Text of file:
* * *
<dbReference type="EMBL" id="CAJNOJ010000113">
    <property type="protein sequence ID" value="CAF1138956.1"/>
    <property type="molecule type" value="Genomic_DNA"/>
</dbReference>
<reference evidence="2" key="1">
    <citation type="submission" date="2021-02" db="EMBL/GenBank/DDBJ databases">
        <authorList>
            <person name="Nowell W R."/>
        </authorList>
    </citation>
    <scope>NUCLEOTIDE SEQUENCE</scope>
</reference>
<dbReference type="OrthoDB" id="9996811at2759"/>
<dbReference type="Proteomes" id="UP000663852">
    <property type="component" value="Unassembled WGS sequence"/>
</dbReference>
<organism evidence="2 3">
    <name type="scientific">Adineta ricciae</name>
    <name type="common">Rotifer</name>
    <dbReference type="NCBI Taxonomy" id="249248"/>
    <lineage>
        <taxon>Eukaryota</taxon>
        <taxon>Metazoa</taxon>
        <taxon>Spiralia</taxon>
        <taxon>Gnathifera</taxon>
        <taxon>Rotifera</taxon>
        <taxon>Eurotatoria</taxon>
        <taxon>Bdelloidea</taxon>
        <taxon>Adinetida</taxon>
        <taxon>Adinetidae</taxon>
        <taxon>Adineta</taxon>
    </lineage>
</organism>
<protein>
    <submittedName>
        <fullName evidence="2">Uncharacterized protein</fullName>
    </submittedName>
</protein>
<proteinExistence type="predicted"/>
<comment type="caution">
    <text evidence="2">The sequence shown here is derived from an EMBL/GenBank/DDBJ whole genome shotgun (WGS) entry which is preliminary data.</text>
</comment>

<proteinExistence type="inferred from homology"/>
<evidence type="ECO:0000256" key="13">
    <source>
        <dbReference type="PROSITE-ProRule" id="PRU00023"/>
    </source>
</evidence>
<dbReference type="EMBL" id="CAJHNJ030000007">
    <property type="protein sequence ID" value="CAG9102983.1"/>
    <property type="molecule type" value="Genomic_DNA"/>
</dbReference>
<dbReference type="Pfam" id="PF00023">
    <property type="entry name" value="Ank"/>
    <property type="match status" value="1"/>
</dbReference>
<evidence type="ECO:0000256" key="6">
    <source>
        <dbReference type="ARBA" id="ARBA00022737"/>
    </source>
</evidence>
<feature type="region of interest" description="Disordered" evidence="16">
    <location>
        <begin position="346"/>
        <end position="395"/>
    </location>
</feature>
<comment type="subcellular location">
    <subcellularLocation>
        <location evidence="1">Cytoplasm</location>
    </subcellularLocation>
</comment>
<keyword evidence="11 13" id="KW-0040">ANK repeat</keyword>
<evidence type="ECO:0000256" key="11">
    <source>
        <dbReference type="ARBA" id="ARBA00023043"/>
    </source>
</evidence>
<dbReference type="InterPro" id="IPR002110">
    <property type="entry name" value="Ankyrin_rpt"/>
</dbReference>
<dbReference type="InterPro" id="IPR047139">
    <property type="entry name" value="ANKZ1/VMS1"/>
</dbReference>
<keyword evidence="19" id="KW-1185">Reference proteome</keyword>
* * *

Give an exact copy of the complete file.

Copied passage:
<dbReference type="EMBL" id="CAJNOJ010000113">
    <property type="protein sequence ID" value="CAF1138956.1"/>
    <property type="molecule type" value="Genomic_DNA"/>
</dbReference>
<reference evidence="2" key="1">
    <citation type="submission" date="2021-02" db="EMBL/GenBank/DDBJ databases">
        <authorList>
            <person name="Nowell W R."/>
        </authorList>
    </citation>
    <scope>NUCLEOTIDE SEQUENCE</scope>
</reference>
<dbReference type="OrthoDB" id="9996811at2759"/>
<dbReference type="Proteomes" id="UP000663852">
    <property type="component" value="Unassembled WGS sequence"/>
</dbReference>
<organism evidence="2 3">
    <name type="scientific">Adineta ricciae</name>
    <name type="common">Rotifer</name>
    <dbReference type="NCBI Taxonomy" id="249248"/>
    <lineage>
        <taxon>Eukaryota</taxon>
        <taxon>Metazoa</taxon>
        <taxon>Spiralia</taxon>
        <taxon>Gnathifera</taxon>
        <taxon>Rotifera</taxon>
        <taxon>Eurotatoria</taxon>
        <taxon>Bdelloidea</taxon>
        <taxon>Adinetida</taxon>
        <taxon>Adinetidae</taxon>
        <taxon>Adineta</taxon>
    </lineage>
</organism>
<protein>
    <submittedName>
        <fullName evidence="2">Uncharacterized protein</fullName>
    </submittedName>
</protein>
<proteinExistence type="predicted"/>
<comment type="caution">
    <text evidence="2">The sequence shown here is derived from an EMBL/GenBank/DDBJ whole genome shotgun (WGS) entry which is preliminary data.</text>
</comment>

<proteinExistence type="inferred from homology"/>
<evidence type="ECO:0000256" key="13">
    <source>
        <dbReference type="PROSITE-ProRule" id="PRU00023"/>
    </source>
</evidence>
<dbReference type="EMBL" id="CAJHNJ030000007">
    <property type="protein sequence ID" value="CAG9102983.1"/>
    <property type="molecule type" value="Genomic_DNA"/>
</dbReference>
<dbReference type="Pfam" id="PF00023">
    <property type="entry name" value="Ank"/>
    <property type="match status" value="1"/>
</dbReference>
<evidence type="ECO:0000256" key="6">
    <source>
        <dbReference type="ARBA" id="ARBA00022737"/>
    </source>
</evidence>
<feature type="region of interest" description="Disordered" evidence="16">
    <location>
        <begin position="346"/>
        <end position="395"/>
    </location>
</feature>
<comment type="subcellular location">
    <subcellularLocation>
        <location evidence="1">Cytoplasm</location>
    </subcellularLocation>
</comment>
<keyword evidence="11 13" id="KW-0040">ANK repeat</keyword>
<evidence type="ECO:0000256" key="11">
    <source>
        <dbReference type="ARBA" id="ARBA00023043"/>
    </source>
</evidence>
<dbReference type="InterPro" id="IPR002110">
    <property type="entry name" value="Ankyrin_rpt"/>
</dbReference>
<dbReference type="InterPro" id="IPR047139">
    <property type="entry name" value="ANKZ1/VMS1"/>
</dbReference>
<keyword evidence="19" id="KW-1185">Reference proteome</keyword>